Ever since the DailyKanban broke the story of the range-doubling Leaf nearly two months ago, facts have been dribbling out of Nissan drop by drop. At the Detroit Motor Show, Nissan’s CEO Carlos Ghosn dropped a few heavy hints. Today, we came as close to confirmation as possible at this point in time. In a press conference at Nissan’s Yokohama HQ, Nissan’s dapper Japan Chief Takao Katagiri told reporters to expect “a more efficient EV with an improved battery” during Nissan’s fiscal 2016, which goes from April 1 2016 through March 31 2017. In the “a picture says more than a thousand words” dept., a slide Katagiri put up against the wall during his remarks was more forthcoming.
The slide shows a 2011 Leaf with a range of 200km, followed by a 2013 Leaf with 228km, followed by a mysterious unnamed vehicle with an unspecified, but much longer range. I obtained a copy of the slide, and measured the arrow. It is exactly twice as long as the arrow depicting the range of the 2013 Leaf. Mind you: We are in Japan, the land of high precision.
228 km (141miles) times two would be 456km, or 283 miles. Of course, this is according to the hopelessly optimistic Japanese JC08 standard. However, it is a safe assumption that the new Leaf will get double whatever range it currently gets. Did I say Leaf? The name of that new range-doubling EV is not announced. It could be Leaf, it could be anything. The car on the chart has a distinct Leaf-like silhouette, though.
Katagiri ominously and repeatedly mentioned “evolution and renewal” of Nissan’s EV program in the fiscal 2016 timeframe, leaving the door open to anything, from a mild refresh to a completely new car, or both.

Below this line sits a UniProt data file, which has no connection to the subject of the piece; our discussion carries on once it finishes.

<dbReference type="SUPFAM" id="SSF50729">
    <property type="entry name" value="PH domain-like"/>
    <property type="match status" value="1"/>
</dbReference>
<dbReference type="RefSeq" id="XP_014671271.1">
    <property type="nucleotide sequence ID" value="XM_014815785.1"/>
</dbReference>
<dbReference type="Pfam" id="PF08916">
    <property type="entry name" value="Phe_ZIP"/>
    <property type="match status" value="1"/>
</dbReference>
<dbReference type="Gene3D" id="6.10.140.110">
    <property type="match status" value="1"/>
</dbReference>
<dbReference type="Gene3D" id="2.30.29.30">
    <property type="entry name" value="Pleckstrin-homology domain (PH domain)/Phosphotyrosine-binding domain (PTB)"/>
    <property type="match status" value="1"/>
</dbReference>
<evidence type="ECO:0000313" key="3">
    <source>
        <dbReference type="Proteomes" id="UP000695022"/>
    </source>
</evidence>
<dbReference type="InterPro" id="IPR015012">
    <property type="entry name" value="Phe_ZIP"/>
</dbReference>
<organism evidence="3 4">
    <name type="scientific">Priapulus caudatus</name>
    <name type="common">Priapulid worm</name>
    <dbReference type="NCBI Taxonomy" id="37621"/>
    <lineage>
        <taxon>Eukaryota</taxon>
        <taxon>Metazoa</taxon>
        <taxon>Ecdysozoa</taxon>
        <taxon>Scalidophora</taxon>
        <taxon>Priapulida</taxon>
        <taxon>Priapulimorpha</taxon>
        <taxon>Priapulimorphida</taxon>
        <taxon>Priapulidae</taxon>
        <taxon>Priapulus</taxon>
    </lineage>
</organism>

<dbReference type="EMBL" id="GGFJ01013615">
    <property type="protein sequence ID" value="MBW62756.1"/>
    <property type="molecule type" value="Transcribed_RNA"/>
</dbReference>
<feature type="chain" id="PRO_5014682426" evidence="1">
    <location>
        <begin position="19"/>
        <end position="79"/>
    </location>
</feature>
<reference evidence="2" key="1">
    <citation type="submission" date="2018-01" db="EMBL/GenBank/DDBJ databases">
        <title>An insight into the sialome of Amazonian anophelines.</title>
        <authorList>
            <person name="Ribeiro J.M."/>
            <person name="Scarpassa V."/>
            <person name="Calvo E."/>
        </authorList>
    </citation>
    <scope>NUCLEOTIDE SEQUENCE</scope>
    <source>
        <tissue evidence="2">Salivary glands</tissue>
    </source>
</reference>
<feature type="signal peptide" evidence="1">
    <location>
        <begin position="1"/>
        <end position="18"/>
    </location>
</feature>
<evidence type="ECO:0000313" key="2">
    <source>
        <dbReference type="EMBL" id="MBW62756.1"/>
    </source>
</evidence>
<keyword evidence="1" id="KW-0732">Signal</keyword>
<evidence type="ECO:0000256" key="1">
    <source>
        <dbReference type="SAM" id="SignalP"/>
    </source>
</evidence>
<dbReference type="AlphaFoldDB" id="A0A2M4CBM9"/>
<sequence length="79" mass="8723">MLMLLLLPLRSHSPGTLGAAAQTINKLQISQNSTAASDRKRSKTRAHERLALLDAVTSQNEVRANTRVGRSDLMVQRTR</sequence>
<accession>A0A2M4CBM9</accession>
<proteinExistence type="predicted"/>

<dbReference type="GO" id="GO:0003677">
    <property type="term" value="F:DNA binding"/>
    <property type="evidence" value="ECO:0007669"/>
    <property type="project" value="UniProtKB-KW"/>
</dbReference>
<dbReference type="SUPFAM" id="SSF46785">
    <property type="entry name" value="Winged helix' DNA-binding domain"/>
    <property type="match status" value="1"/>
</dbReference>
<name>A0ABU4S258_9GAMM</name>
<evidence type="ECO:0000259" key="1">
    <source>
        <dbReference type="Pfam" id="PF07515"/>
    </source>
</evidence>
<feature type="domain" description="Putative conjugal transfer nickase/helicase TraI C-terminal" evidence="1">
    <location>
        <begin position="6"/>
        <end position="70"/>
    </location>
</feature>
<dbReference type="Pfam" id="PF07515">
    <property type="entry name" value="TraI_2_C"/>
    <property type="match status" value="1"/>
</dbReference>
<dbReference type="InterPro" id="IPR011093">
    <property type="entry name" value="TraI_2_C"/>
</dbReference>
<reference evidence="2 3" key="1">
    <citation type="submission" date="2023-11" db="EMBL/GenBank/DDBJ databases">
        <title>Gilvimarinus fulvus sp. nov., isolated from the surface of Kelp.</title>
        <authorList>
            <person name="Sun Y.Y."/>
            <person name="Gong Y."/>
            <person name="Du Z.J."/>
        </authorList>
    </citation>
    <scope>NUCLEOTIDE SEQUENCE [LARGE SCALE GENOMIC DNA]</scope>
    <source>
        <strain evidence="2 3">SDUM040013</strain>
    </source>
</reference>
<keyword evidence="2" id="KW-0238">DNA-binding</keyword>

The Nissan Leaf is the world’s best-selling electric vehicle, and with 158,000 units sold globally so far, it is “already a volume model,” Katagiri said. While most EVs have been sold to EV enthusiasts so far, the Nissan Leaf is winning the hearts and minds of mainstream customers. The low running costs (a fifth of a gasoline-powered car) is the biggest reason for purchase with these customers, Katagiri said.
Speaking of fuel cell vehicles, Katagiri left the door open:
“FCVs are a promising future technology. There are challenges, like vehicle cost, infrastructure, hydrogen fuel cost. We are involved in FCV research, but we would like to leverage our strength in EVs. Depending on how the infrastructure progresses, we may spend greater efforts with FCVs in the future.”
Interesting statistic: In Japan alone, Leaf owners have access to 6,000 quick chargers, a number that tripled this year, Katagiri said. “Combined with those at home, there now are more than 40,000 chargers in Japan, in a way already a denser network than the 34,000 gas stations we have in the country.”